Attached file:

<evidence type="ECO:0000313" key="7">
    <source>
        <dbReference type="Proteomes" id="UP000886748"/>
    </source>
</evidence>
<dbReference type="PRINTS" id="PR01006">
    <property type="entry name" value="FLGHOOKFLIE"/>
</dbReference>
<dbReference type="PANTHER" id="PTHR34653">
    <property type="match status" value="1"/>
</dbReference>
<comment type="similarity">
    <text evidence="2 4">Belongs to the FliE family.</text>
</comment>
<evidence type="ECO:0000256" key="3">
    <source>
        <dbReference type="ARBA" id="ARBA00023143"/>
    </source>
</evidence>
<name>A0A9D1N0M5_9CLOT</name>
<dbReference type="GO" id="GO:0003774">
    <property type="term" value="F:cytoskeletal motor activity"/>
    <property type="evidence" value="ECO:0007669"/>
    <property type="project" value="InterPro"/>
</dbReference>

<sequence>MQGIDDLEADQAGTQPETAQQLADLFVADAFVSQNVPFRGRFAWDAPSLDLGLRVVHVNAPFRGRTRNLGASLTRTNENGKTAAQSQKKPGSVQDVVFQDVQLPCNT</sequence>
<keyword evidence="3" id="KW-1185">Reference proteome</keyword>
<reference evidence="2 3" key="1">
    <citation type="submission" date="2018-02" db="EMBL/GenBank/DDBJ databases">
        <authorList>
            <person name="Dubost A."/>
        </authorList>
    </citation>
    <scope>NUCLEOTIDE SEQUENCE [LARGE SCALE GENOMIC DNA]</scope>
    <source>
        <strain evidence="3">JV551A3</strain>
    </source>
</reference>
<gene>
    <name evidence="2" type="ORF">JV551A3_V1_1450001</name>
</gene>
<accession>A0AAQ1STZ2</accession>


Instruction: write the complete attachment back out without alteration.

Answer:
<evidence type="ECO:0000313" key="7">
    <source>
        <dbReference type="Proteomes" id="UP000886748"/>
    </source>
</evidence>
<dbReference type="PRINTS" id="PR01006">
    <property type="entry name" value="FLGHOOKFLIE"/>
</dbReference>
<dbReference type="PANTHER" id="PTHR34653">
    <property type="match status" value="1"/>
</dbReference>
<comment type="similarity">
    <text evidence="2 4">Belongs to the FliE family.</text>
</comment>
<evidence type="ECO:0000256" key="3">
    <source>
        <dbReference type="ARBA" id="ARBA00023143"/>
    </source>
</evidence>
<name>A0A9D1N0M5_9CLOT</name>
<dbReference type="GO" id="GO:0003774">
    <property type="term" value="F:cytoskeletal motor activity"/>
    <property type="evidence" value="ECO:0007669"/>
    <property type="project" value="InterPro"/>
</dbReference>

<sequence>MQGIDDLEADQAGTQPETAQQLADLFVADAFVSQNVPFRGRFAWDAPSLDLGLRVVHVNAPFRGRTRNLGASLTRTNENGKTAAQSQKKPGSVQDVVFQDVQLPCNT</sequence>
<keyword evidence="3" id="KW-1185">Reference proteome</keyword>
<reference evidence="2 3" key="1">
    <citation type="submission" date="2018-02" db="EMBL/GenBank/DDBJ databases">
        <authorList>
            <person name="Dubost A."/>
        </authorList>
    </citation>
    <scope>NUCLEOTIDE SEQUENCE [LARGE SCALE GENOMIC DNA]</scope>
    <source>
        <strain evidence="3">JV551A3</strain>
    </source>
</reference>
<gene>
    <name evidence="2" type="ORF">JV551A3_V1_1450001</name>
</gene>
<accession>A0AAQ1STZ2</accession>